Tuesday, May 31, 2011

The Olsens spoke to Style.Com about the future of fashion, and it's very interesting.

Mary Kate and Ashley Olsen spoke to Style.com recently as part of the latter's Future Of Fashion series, and it is a fascinating read. The talented sisters talk through their design process, the American garment industry, new media and the role their celebrity plays in The Row's brand identity. I truly admire these two ladies (not only for their style) but for how they have turned their childhood fame into a valid, well thought out and highly appealing design business with The Row, Elizabeth & James two more labels. Rather than play the celebrity game and buy into the Hollywood vacuum they instead channelled their success and wealthy into realizing a vision for womenswear. The original interview is long and worth a read, but below is all the excerpts I found particularly interesting.

Specifically on The Row, where does the design process start for you?
A: It all starts with the fabrics…Then we go into kind of silhouette development, so we start figuring out our silhouettes, what we’re liking, what we’re leaning towards, an evolution of the previous season, certain pieces, so it really starts with this stylized proportion. Then, through that process, we start our pattern making off the silhouettes that we’re liking and the consistent themes that we start finding, the shapes. So we start twisting the fabrics and then we start trying different fabrics and patterns. And once we have all the fabrics, we have about three weeks to produce the collection.

Do you have an ideal customer in mind for The Row?
A: I think a lot of different women pop into my mind, just because we were raised by a lot of very chic women and just constantly working…so I think we do think of a lot of different women. What’s great is that it really is an ageless collection. I think 30 to 60 is the core of our customers, and it’s someone who’s really educated on the fabrics and the fit. That’s the information that’s trickled back to us and it’s kind of what it is.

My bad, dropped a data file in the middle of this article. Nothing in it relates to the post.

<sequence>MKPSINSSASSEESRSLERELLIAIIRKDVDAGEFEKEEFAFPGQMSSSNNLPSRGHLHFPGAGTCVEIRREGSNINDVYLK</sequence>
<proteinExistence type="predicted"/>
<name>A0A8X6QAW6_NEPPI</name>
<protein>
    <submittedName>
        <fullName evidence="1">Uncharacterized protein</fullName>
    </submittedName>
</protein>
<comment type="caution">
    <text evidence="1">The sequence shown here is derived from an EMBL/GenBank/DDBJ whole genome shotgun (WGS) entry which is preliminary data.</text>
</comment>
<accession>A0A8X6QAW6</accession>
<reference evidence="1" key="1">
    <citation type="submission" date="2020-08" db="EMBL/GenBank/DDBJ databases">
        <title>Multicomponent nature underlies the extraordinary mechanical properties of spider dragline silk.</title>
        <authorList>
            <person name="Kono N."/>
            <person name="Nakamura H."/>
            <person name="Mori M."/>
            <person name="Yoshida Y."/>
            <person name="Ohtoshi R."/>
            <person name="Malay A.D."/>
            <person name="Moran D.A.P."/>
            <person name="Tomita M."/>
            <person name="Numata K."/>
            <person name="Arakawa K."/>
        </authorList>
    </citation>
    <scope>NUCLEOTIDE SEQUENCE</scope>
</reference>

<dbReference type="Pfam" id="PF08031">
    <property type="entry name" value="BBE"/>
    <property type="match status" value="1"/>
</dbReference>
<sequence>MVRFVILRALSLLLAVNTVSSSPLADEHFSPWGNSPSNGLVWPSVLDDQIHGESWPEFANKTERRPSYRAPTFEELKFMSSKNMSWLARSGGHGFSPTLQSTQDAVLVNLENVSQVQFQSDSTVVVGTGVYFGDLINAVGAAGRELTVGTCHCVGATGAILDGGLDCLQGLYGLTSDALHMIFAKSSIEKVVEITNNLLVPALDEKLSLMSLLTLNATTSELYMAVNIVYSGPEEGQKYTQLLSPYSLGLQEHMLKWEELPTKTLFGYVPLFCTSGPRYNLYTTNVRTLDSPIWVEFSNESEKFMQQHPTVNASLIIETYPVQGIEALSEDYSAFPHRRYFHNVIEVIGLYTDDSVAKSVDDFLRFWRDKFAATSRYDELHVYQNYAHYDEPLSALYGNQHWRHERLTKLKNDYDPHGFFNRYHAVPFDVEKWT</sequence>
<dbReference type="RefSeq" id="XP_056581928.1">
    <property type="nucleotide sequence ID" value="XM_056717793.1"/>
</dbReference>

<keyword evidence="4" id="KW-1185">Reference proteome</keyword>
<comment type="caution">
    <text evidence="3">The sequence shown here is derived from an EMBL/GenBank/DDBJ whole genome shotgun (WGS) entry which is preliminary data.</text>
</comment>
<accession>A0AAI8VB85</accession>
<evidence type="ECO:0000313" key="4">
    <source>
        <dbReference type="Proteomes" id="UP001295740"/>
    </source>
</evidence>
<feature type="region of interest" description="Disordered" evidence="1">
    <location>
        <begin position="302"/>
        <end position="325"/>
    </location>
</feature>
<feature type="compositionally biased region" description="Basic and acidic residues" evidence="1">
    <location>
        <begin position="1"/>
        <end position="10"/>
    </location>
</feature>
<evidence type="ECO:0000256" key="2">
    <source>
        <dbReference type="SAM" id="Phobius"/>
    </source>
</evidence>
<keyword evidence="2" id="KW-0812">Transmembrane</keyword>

There’s a feeling that a lot of designers, older designers, only make clothes that work for a 16-year-old model on the runway. But you guys are 24…
A: 25 in June.
…and you’ve deliberately set out to appeal to a broader cross section.
A: When we first started the T-shirts and the dresses, we tried it on bodies that were our bodies and we tried it on our parent’s bodies and our friends’ parents’ bodies. So that was kind of an important process that we took in the beginning, as to why something works on someone older, why it doesn’t, why it works on someone young, and why it doesn’t, and to not get rid of a customer base.

Click through for the other parts of the (long) interview.

Saturday, May 28, 2011

Let's Get Active

Lately I've been feeling inspired by all things outdoorsy and active. We even went down to The North Face and Kathmandu stores in the central city the other day to get our fill of striped zip-neck thermals, puffy jackets, seam sealed waterproofing and enticing spider-silks. It was pretty great. Also great is this surprisingly good editorial from the new US Vogue, paying homage to some iconic images of Americana.

Editorial: Vogue US June 2011 "America the Beautiful" Karlie Kloss and Arizona Muse  by Tonne Goodman and Craig McDean
Other images from Life Archive and Tomboy Style

Ballet As An Inspiration

I've been loving ballet a lot lately - a combination of raiding all the Life photo archives, seeing Black Swan, still being obsessed with Chloe's spring collection. Luckily I got to go to the actual Ballet on wednesday night to see The Stravinsky Selection as performed by the Royal New Zealand Ballet. It was such a treat, and an amazing blend of contemporary and classic in three sections (the second of which featured costumes designed by Karen Walker).
George Balanchine's School of American Ballet, NYC 1936

Stravinsky Selection by The Royal New Zealand Ballet - Part One


School of American Ballet NYC, 1974

Stravinsky Selection by The Royal New Zealand Ballet - Part Two, with costumes by Karen Walker

Chloe Spring 11

George Balanchine's School of American Ballet, NYC 1936

Stravinsky Selection by The Royal New Zealand Ballet - Part Three "Petruchka"

School of American Ballet NYC, 1974

George Balanchine's School of American Ballet, NYC 1936
Source: Life, RNZB, Style.com

Tuesday, May 24, 2011

Inspiration This Week

It's been a busy past week and only going to get busier before deadline! So apologies for the minimal blogging, I've barely been home lately. However here is a selection of what's been inspiring me lately - featuring raw finishings, functional details, a little bit of the nineties (Gwyneth!), Celine and Katie Grand.
by Katie Grand

 Celine from Jack & Jil

Gwyneth in Great Expectations

 The Face Fall 1999 "Just Like John And Yoko" by Katie Grand

Celine Spring 11 & Fall 11
Sources: Katie Grand, Style.com, Jak & Jil

Saturday, May 21, 2011

Colour Blocking 101